Newsweek Managing Editor Jon Meachum is in The Washington Post
today with another effort to debunk Christ and Christmas. He would have been better advised not to have published this piece because it provides more evidence that he simply doesn't know his subject very well. You can click on the headline of this posting to read Meachum's "Between Faith and Reason, Room for Hope."
Meachum opens with an inane attempt to position himself as the reasonable moderate between "the usual cultural warriors" going "through their predictable manuevers" regarding the authenticity of the Christmas story. By contrast, he describes himself as "a moderate, churchgoing Episcopalian - and I suspect that more than a few people share my discomfort with both evangelical and unbelieving extremists. Like most things in life, faith tends to become increasingly complicated the more you contemplate it."
The problem here is that Meachum hasn't contemplated the grounds of his faith enough; he has simply accepted the tired cliches of Form Criticism and then predictably accuses the Gospel authors of making it all up.
Here's the heart of Meachum's case:
"Matthew leans heavily on ancient suggestions about the Messiah, often writing that something 'was done that it might be fulfilled which was spoken of the Lord by the prophet.' A telling example: For Jews, it was essential that the Messiah come from Bethlehem, but Jesus was a Nazarene."
"What to do? Matthew simply puts Mary and Joseph in Bethlehem, then moves them to Nazareth after a dramatic flight to Egypt rescues Jesus from a Herod-ordered massacre of the innocents - a massacre for which there is no historical evidence. In Luke's account, Mary and Joseph live in Nazareth but go to Bethlehem to answer a census order by Caeser Augustus - a global census for which there is no historical evidence that fits Luke's chronology."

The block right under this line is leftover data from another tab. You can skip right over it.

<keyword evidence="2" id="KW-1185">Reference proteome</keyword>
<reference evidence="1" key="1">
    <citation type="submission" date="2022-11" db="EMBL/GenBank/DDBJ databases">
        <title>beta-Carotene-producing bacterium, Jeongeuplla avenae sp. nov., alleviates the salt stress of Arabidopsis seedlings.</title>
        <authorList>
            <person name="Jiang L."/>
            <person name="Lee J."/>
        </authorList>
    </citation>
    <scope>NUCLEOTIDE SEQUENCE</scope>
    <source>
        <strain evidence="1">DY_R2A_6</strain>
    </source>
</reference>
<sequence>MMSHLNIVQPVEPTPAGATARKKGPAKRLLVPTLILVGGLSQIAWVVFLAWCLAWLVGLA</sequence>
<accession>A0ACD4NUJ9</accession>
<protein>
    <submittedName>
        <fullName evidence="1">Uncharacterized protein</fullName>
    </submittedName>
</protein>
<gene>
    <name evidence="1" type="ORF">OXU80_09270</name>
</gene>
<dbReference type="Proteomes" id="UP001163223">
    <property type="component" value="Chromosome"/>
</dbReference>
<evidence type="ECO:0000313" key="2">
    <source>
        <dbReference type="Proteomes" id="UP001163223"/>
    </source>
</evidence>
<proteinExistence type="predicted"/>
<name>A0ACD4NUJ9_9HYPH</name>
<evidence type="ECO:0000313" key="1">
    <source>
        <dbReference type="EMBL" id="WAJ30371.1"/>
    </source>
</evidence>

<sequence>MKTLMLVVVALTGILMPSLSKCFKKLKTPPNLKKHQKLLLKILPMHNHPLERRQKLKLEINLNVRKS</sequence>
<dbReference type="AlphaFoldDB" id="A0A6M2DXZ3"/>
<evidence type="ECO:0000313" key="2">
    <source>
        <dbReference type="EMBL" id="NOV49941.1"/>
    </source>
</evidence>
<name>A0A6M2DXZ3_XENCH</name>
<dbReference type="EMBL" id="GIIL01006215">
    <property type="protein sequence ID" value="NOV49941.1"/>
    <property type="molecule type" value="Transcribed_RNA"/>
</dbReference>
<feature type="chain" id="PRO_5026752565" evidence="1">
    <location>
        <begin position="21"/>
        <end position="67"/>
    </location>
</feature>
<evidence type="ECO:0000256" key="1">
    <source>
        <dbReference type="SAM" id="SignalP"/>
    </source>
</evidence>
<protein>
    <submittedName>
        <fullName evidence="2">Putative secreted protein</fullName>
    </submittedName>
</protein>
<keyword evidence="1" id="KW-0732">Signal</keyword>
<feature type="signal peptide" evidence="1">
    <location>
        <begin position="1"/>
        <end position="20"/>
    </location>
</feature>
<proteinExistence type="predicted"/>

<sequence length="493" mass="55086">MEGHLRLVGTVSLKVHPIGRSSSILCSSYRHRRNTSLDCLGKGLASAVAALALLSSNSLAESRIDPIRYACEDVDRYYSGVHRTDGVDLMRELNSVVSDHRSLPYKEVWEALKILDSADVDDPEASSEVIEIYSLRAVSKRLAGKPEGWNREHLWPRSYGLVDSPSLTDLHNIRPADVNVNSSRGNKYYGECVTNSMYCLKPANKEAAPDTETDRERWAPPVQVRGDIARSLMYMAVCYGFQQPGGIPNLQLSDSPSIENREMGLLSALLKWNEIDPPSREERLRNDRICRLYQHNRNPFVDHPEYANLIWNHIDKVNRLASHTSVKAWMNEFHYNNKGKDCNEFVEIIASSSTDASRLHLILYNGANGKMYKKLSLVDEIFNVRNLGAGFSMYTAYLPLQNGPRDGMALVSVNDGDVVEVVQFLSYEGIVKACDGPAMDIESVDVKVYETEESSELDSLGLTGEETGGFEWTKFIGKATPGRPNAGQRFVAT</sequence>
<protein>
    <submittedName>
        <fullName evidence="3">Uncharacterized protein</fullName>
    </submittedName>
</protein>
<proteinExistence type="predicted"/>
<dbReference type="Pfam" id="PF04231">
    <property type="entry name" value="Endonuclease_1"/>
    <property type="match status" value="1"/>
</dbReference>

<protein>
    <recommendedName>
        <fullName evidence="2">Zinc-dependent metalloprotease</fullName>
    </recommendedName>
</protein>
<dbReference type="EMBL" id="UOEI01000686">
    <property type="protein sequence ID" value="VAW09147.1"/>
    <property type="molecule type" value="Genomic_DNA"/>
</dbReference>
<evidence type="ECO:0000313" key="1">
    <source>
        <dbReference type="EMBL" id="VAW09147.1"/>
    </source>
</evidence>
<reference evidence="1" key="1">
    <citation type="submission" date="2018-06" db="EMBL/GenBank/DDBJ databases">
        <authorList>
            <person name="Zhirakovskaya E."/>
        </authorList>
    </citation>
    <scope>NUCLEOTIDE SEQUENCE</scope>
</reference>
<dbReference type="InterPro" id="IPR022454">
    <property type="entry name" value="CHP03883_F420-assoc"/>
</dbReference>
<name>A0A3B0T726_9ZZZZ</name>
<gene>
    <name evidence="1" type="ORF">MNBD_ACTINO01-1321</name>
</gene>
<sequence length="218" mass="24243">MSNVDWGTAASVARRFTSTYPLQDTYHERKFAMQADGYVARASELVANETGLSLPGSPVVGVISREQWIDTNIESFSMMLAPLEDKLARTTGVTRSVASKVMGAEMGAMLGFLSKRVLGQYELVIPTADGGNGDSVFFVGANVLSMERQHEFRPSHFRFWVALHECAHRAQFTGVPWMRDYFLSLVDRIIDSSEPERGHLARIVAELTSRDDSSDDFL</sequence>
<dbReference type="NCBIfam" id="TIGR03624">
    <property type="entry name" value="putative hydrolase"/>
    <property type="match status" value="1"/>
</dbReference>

One can almost heart Meachum giggling as he writes those sentences, just like the clever high schooler who has discovered a banned book and delights in displaying his thorough knowledge of that one book. In fact, Meachum displays an incredible ignorance of modern scholarship, including especially the discoveries of archeology.
Let's look at Meachum's treatment of Luke, based upon the Form Critics accusation that there was no historically verifiable Roman census during the tenure of Quirinius as Roman governor of Syria.
Here are the facts, as described by Josh McDowell, "The New Evidence that Demands a Verdict," page 63:
"First of all, archeological discoveries show that the Romans had a regular enrollment of taxpayers and also held censuses every 14 years. This procedure was indeed begun under Augustus and the first took place in either 23-22 B.C. or in 9-8 B.C. The latter would be the one to which Luke refers.
"Second, we find evidence that Quirinius was governor of Syria around 7 B.C This assumption is based on an inscription found in Antioch ascribing to Quirinius this past. As a result of this finding, it is now supposed that he was governor twice - once in 7 B.C. and the other time in 6 A.D. (the date ascribed by Josephus).